Here’s something to think about: It’s against federal law for any private employer to make a hiring or promotion decision on the basis of either race or gender. But it’s not against the law for the federal government to do so. In fact, the reality of the federal workplace is that political appointees and career civil servants do it routinely in hiring new government employees. And if a group of federal departments and agencies have their way with a new regulation they’ve proposed, it will soon be routine among private employers as well.

The proposed rule is officially described in the Federal Register, where it was published Oct. 25, as the “Proposed Interagency Policy Statement Establishing Joint Standards for Assessing the Diversity Policies and Practices of Entities Regulated by the Agencies and Request for Comment.” Translated from the bureaucratese, that means, “Here comes yet another mandate from Washington telling private businesses to do what we tell them to do, not what we tell them not to do.” By the way, “proposed” is in the rule’s title mostly as a formality because there can be no doubt that this regulatory mandate will soon add hundreds more pages to the 165,000 already there in the code of federal regulations.

The agencies proposing the rule are a powerhouse lineup that includes the Department of the Treasury, Comptroller of the Currency, Board of Governors of the Federal Reserve, Federal Deposit Insurance Corporation, National Credit Union Administration, the Securities and Exchanges Commission and the Consumer Financial Protection Board. In short, all of the key regulators of the U.S. financial system are behind this rule, which was in turn mandated by Section 342 of the Dodd-Frank Act passed by the Democrat-controlled Congress and signed by President Obama in July 2010.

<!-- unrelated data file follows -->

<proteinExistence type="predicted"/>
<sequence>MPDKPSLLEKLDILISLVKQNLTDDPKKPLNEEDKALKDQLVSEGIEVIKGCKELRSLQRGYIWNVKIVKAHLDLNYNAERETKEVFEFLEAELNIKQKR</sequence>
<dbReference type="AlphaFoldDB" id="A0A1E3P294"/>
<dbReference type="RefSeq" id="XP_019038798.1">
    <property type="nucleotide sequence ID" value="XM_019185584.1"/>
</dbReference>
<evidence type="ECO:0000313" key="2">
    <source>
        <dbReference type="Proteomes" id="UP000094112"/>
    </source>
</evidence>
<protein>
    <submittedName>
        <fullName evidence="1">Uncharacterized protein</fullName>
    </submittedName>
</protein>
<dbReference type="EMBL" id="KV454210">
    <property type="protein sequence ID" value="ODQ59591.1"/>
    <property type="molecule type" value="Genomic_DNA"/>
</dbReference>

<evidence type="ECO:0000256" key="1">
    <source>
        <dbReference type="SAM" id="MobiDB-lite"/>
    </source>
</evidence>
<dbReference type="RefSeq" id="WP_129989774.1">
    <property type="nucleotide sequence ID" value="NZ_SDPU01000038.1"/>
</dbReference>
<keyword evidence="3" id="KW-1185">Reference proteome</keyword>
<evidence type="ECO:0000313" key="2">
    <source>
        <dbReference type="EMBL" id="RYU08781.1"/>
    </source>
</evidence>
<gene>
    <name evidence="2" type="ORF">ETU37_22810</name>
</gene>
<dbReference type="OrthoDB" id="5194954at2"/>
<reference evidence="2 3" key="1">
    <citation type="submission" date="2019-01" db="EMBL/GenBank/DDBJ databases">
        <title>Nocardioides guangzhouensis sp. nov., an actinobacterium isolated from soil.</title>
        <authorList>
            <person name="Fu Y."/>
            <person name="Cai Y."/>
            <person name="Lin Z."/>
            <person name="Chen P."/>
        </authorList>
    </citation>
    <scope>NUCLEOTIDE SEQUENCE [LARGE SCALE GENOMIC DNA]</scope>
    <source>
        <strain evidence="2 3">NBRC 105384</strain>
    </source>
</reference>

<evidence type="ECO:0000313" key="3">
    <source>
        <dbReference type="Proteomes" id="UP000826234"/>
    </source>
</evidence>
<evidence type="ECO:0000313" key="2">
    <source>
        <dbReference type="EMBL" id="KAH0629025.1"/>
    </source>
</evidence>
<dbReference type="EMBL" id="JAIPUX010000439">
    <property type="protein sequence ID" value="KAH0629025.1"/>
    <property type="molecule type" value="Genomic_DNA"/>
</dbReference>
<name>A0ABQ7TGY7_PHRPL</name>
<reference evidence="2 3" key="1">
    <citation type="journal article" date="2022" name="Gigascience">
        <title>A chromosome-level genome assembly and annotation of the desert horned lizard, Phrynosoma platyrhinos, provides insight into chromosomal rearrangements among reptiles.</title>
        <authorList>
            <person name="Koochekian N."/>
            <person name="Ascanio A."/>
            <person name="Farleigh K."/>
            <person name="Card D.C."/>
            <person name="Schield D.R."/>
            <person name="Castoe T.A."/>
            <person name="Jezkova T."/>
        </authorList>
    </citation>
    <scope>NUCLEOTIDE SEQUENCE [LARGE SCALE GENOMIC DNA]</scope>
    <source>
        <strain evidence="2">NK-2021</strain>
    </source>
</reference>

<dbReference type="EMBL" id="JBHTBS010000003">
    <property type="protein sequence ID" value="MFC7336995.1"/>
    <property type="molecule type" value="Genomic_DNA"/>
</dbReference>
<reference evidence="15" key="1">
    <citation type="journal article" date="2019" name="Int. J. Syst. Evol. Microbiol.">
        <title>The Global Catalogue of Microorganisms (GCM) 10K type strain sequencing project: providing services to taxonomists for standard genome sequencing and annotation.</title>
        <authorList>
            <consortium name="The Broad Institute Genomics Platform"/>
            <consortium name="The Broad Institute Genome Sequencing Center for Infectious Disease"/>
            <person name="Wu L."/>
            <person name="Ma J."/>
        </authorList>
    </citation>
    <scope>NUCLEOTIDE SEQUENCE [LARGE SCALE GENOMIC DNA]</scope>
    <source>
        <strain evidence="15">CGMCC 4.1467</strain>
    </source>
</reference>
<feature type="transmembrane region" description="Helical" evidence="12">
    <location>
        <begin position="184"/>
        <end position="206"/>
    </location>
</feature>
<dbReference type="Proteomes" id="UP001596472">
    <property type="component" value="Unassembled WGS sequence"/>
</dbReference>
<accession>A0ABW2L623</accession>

Section 342 directs each of the agencies behind the rule to create a new Office of Minority and Women Inclusion, which “is responsible for all agency matters relating to diversity in management, employment and business activities.” The new office will also “develop standards for assessing the diversity policies and practices of entities regulated” by the agency it represents.

There are two points to be made here. As Washington Examiner columnist Diana Furtchgott-Roth wrote in a Real Clear Markets piece in July:

“Cabinet-level departments already have individual Offices of Civil Rights and Diversity. In addition, the Equal Employment Opportunity Commission and the Labor Department's Office of Federal Contract Compliance are charged with enforcing racial and gender discrimination laws.

“With the new financial regulation law, the federal government is moving from outlawing discrimination to setting up a system of quotas. Ultimately, the only way that financial firms doing business with the government would be able to comply with the law is by showing that a certain percentage of their workforce is female or minority.”

In other words, race- and gender-based hiring quotas are about to become mandatory. What a long way Washington has come since Congress passed the Civil Rights Act of 1964, which explicitly outlawed such quotas.